A defence official in Washington said the US navy had withdrawn several ships, including aircraft carriers, sent to help with relief efforts in Thailand after receiving “mixed” messages from the Bangkok government.
“There were two channels (in the Thai government),” the defence official told AFP. “One was saying ‘Yes’ and one was saying ‘No.’”
But Thailand’s defence minister, General Yutthasak Sasiprapa, indicated that authorities felt they were able to handle the situation themselves.
“We have not denied their assistance, but we have our own aircraft so we would rather use ours,” he told reporters, adding however that he was unclear over the details of the US offer and needed to check with the air force chief.
A spokesman from the US embassy in Bangkok said one ship from the US group had docked in Thailand on October 20 and its helicopters had since been on missions coordinated with the Thai army and other US agencies.
AP-Friday, November 28, 2008
BANGKOK, Thailand — Thailand’s government demoted the national police chief on Friday after he failed to end a siege of the capital’s airports by anti-government protesters.
Hundreds of demonstrators, demanding the government’s ouster, stormed Suvarnabhumi international airport on Tuesday and took over the smaller Don Muang domestic airport a day later. The capital remains completely cut off from air traffic, stranding thousands of travelers and dealing severe blows to the economy.
Government spokesman Nattawut Sai-Kau said National Police Chief Gen. Pacharawat Wongsuwan has been moved to an inactive post in the prime minister’s office.
Nattawut declined to comment on the order, issued by Prime Minister Somchai Wongsawat.
It was not clear if Pacharawat was removed because the police failed to evict the protesters, but it could be because he apparently made no attempt to negotiate a peaceful end to the crisis, as the government had asked.
Interior Minister Kowit Wattana met with police at a precinct near Suvarnabhumi on Friday.
About 200 police, carrying riot gears and shields, were seen outside airport offices, which are about 400 yards (meters) from the terminal where the protesters are camped out.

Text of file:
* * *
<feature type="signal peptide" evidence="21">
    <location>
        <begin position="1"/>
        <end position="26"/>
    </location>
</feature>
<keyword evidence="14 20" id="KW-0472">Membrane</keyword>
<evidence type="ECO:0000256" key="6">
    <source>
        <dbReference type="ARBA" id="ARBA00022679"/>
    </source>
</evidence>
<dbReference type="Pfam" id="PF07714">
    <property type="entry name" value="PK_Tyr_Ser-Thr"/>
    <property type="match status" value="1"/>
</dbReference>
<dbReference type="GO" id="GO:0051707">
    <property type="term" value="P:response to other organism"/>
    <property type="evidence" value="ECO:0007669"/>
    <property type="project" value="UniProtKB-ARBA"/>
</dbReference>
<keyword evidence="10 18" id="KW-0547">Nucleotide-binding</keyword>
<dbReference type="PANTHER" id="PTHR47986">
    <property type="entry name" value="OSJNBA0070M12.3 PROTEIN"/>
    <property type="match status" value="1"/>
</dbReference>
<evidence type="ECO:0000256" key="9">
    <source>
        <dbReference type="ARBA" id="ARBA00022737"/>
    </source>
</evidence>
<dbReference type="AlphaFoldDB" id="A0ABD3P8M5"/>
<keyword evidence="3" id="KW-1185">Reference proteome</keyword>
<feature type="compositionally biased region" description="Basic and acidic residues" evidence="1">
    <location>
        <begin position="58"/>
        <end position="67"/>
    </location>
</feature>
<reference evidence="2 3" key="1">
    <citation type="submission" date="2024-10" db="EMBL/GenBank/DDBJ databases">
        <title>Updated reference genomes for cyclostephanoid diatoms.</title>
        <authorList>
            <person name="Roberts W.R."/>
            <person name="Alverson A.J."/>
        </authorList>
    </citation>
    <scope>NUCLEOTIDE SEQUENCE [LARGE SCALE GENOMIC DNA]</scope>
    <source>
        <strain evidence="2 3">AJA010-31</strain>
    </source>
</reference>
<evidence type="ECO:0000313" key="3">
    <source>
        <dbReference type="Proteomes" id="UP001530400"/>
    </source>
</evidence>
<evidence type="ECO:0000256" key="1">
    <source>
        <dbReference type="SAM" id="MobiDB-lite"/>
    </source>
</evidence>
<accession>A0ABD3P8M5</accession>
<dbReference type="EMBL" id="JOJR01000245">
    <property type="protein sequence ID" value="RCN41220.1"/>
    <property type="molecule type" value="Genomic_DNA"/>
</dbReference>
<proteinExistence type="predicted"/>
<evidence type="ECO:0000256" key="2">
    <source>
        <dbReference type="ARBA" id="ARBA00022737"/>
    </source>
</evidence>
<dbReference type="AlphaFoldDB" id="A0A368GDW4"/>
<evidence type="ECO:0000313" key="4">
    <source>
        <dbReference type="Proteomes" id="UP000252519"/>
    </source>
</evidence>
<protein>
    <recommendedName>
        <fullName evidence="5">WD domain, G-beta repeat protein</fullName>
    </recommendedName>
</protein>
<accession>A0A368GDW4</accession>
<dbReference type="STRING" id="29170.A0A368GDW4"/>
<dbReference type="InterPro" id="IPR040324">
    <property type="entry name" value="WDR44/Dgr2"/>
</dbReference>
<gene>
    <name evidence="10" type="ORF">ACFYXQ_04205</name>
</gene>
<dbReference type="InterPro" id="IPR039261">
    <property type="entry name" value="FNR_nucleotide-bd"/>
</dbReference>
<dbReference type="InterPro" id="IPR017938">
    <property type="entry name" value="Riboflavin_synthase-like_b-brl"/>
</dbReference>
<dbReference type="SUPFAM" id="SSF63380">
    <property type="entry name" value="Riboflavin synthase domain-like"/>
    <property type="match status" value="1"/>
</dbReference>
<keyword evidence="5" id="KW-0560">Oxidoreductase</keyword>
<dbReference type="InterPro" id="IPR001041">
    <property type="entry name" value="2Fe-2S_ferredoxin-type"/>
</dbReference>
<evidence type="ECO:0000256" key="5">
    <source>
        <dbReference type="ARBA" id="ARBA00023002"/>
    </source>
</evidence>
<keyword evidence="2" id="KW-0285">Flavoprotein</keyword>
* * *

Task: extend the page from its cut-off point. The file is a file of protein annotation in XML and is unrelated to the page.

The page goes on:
The airport takeover capped months of demonstrations by the protesters, who belong to the People’s Alliance for Democracy. They took over the prime minister’s office three months ago, virtually paralyzing the government.
They say they won’t give up until the government steps down.
“We are ready to defend ourselves against any government’s operations to get us out of those places,” said Parnthep Wongpuapan, an alliance spokesman.
Prime Minister Somchai Wongsawat declared a state of emergency around the capital’s two main airports, which would allow security forces to oust thousands of anti-government protesters from the terminals.
Somchai accused the protesters of “holding the country hostage and the public hostage.”
“I do not have any intention to hurt any members of the public,” he added, though the imposition of the measures raised the possibility that violent clashes could break out as authorities moved on Suvarnabhumi international airport and the city’s older, smaller Don Muang airport.
The declaration empowers the government to suspend some civil liberties, including restricting the movement of people and prohibiting mass assembly in certain locations.
The People’s Alliance for Democracy, which has been demanding the resignation of Somchai and his government, seized control of Suvarnabhumi international airport on Tuesday, forcing the cancellation of all flights in and out of the capital and sending thousands of tourists to hole up in Bangkok hotels.
The standoff, which began three months ago when the group occupied the prime minister’s office compound, has paralyzed the government, battered the stock market, spooked foreign investors and dealt a serious blow to the tourism industry.
Government Spokesman Nattawut Sai-kua earlier called the seizure of the airports “a terrorist act.”
“The prime minister says we have to use peaceful means,” he said. “(Security officials) will negotiate (with protesters) first and we will go step by step, adhering to international standard and the law.”
The protesters are seeking the resignation of Somchai, whom they accuse of being a proxy for former Prime Minister Thaksin Shinawatra. Thaksin, who is Somchai’s brother-in-law, is in exile, a fugitive from a conviction for violating a conflict of interest law.